Here comes a Christmas tradition from a special canton of Switzerland, Appenzell Inner-Rhodes, the smallest Swiss federal state by population number and the last one to award women the right to vote in cantonal elections (only in 1991). Appenzell Inner-Rhodes is most known for the practice of Landsgemeinde, open voting by the raising of hands in the public town square, one of the oldest forms of direct democracy. This canton is also known for its unique folk costumes, naive paintings and agrarian traditions. Its relative isolation, it is located away from the main communication routes, was a contributing factor in the preservation of the specificity of traditional practices at various times of the year. One of these unique practices is the Chlausezüüg.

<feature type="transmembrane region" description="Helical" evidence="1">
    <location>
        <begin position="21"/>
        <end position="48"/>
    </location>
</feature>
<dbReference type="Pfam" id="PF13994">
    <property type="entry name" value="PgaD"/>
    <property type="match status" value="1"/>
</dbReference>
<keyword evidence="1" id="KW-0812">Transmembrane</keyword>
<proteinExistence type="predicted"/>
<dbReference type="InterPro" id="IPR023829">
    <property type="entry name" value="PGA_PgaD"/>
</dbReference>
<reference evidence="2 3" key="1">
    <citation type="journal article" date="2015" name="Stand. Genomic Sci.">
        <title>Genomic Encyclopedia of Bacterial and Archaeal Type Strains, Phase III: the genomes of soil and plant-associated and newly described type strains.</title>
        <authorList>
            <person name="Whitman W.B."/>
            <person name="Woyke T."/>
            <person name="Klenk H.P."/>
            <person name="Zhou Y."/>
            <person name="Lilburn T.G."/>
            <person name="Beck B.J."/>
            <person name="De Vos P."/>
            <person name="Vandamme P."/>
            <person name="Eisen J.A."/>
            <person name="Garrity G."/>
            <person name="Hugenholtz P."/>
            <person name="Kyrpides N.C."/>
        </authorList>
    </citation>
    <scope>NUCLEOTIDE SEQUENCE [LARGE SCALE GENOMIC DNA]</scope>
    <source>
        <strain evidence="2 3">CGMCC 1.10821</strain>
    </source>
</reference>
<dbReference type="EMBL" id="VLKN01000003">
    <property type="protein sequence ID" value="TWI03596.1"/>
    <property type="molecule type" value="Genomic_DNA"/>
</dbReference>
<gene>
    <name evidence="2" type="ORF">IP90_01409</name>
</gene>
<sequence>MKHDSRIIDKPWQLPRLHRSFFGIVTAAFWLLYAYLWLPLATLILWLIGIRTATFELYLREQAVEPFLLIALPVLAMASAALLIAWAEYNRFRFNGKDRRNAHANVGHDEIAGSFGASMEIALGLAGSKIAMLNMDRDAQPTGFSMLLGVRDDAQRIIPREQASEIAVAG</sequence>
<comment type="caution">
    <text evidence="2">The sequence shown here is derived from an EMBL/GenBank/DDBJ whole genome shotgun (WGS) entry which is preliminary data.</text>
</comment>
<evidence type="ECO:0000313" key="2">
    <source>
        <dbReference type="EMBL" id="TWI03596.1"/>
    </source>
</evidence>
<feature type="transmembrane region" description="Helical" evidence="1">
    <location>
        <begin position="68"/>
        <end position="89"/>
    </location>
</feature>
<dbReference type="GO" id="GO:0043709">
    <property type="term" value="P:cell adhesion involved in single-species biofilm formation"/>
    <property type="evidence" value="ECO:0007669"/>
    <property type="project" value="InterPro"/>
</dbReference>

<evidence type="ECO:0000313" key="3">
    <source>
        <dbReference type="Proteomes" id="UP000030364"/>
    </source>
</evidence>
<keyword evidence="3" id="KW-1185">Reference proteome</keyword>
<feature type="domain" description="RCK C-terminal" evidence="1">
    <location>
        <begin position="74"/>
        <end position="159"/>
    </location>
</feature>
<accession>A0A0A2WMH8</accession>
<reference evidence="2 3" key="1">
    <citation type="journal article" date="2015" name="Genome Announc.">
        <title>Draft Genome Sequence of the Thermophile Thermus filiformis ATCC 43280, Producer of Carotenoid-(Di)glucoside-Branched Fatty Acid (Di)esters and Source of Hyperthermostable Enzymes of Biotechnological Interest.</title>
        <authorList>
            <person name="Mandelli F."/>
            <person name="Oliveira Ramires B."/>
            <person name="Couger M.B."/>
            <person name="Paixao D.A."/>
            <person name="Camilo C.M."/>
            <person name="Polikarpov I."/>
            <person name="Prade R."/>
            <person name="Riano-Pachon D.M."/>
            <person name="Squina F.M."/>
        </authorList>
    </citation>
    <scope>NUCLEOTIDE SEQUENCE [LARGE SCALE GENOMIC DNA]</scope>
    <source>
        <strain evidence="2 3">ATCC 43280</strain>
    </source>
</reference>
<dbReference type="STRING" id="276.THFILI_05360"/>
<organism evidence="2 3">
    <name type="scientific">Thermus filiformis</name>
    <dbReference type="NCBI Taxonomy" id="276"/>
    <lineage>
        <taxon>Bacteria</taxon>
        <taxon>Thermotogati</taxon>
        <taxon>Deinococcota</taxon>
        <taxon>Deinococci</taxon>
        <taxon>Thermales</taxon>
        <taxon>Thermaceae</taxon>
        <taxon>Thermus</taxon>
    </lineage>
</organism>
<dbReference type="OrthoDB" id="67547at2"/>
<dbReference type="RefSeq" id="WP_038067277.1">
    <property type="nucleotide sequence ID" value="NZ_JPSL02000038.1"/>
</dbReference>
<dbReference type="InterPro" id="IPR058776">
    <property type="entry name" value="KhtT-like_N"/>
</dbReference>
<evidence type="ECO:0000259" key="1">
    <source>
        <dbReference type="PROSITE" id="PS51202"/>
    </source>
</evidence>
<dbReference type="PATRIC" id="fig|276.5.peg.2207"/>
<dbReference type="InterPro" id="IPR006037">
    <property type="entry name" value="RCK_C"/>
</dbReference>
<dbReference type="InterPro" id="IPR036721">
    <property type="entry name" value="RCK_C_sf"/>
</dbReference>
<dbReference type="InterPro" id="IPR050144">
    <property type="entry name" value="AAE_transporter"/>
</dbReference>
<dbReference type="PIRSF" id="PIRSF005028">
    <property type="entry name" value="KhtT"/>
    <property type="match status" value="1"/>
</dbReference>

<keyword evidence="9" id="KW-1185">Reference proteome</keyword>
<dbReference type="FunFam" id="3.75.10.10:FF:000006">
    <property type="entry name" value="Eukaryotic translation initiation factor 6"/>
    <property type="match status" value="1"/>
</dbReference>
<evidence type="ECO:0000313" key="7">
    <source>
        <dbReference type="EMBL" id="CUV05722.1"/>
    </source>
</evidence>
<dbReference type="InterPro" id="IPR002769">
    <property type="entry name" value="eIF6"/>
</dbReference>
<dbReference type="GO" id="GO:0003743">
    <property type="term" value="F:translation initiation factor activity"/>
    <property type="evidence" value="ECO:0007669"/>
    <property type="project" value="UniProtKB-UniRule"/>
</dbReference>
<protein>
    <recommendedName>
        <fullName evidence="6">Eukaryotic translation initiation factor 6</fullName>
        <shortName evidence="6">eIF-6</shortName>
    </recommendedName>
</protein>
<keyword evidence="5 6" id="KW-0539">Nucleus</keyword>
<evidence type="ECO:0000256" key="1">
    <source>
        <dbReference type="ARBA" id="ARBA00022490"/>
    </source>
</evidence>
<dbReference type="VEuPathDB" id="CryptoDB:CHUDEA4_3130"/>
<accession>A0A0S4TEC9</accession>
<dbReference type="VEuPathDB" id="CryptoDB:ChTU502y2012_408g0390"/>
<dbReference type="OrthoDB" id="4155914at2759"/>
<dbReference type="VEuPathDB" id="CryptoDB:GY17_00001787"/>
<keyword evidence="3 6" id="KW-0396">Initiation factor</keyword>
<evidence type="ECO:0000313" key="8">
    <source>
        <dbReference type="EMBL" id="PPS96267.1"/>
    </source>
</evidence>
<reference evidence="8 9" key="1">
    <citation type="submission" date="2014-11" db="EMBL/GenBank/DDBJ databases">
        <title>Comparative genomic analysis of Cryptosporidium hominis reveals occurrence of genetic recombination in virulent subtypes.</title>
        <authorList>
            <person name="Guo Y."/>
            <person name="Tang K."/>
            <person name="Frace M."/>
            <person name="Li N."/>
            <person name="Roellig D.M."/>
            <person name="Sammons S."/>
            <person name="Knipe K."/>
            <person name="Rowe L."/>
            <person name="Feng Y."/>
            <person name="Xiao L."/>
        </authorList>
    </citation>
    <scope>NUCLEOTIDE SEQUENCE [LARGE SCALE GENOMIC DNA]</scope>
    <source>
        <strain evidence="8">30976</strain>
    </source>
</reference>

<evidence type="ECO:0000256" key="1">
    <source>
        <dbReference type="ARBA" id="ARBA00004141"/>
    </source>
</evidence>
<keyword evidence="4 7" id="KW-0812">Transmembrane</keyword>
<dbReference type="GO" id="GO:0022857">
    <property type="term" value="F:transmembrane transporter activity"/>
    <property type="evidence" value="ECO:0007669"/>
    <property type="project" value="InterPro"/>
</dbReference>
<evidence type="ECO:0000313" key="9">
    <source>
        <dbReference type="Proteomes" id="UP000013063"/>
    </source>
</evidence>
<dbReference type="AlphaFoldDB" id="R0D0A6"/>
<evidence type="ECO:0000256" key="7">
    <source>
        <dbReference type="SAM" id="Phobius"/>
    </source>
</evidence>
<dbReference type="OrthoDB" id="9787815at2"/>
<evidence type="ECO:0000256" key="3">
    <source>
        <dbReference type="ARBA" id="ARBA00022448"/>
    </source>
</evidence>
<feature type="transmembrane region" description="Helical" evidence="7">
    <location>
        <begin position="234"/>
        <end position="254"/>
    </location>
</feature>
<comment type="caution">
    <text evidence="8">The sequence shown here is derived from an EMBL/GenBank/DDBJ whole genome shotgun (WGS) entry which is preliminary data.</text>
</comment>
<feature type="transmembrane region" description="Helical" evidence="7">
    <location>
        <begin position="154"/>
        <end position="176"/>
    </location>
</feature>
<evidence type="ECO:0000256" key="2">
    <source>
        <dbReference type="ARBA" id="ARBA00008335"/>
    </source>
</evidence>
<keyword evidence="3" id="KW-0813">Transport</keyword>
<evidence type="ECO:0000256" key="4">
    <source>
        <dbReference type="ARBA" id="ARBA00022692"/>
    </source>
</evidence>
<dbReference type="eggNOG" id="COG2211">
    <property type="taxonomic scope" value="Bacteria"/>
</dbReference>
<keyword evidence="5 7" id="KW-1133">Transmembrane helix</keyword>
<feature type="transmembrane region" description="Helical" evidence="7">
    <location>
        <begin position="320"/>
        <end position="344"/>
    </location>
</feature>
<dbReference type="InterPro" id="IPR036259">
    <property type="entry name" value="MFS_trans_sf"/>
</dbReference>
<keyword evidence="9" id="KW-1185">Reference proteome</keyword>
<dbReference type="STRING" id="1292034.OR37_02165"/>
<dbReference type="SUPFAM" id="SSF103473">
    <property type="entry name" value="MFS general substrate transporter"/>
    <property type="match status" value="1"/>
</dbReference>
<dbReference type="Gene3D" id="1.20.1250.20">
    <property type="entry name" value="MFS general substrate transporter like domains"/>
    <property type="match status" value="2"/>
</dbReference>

One of the things I am grateful for this year is visiting Lithuania. We did it on a whim after I read Marija Gimbutas’s biography, she is a renowned Lithuanian archaeologist who loved her origins so much that I wanted to go there and see for myself what she was talking about.
We made our traditional Santa’s cookies today, which FriBoy leaves on Christmas Eve by the fireplace for Santa and his reindeer to eat, together with a hot cup of black Earl Gray tea because this Santa doesn’t like milk.